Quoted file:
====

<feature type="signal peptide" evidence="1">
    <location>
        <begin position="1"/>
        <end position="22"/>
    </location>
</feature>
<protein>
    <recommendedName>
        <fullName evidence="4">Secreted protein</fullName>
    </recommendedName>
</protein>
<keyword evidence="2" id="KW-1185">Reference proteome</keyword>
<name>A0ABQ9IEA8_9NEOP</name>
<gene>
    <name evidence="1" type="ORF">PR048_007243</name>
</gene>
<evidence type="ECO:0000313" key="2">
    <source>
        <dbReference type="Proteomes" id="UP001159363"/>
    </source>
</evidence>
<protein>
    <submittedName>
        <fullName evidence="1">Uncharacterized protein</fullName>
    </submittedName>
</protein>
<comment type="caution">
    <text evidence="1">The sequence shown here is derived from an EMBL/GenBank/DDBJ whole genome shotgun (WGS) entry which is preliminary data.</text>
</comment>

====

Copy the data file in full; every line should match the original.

<feature type="signal peptide" evidence="1">
    <location>
        <begin position="1"/>
        <end position="22"/>
    </location>
</feature>
<protein>
    <recommendedName>
        <fullName evidence="4">Secreted protein</fullName>
    </recommendedName>
</protein>
<keyword evidence="2" id="KW-1185">Reference proteome</keyword>
<name>A0ABQ9IEA8_9NEOP</name>
<gene>
    <name evidence="1" type="ORF">PR048_007243</name>
</gene>
<evidence type="ECO:0000313" key="2">
    <source>
        <dbReference type="Proteomes" id="UP001159363"/>
    </source>
</evidence>
<protein>
    <submittedName>
        <fullName evidence="1">Uncharacterized protein</fullName>
    </submittedName>
</protein>
<comment type="caution">
    <text evidence="1">The sequence shown here is derived from an EMBL/GenBank/DDBJ whole genome shotgun (WGS) entry which is preliminary data.</text>
</comment>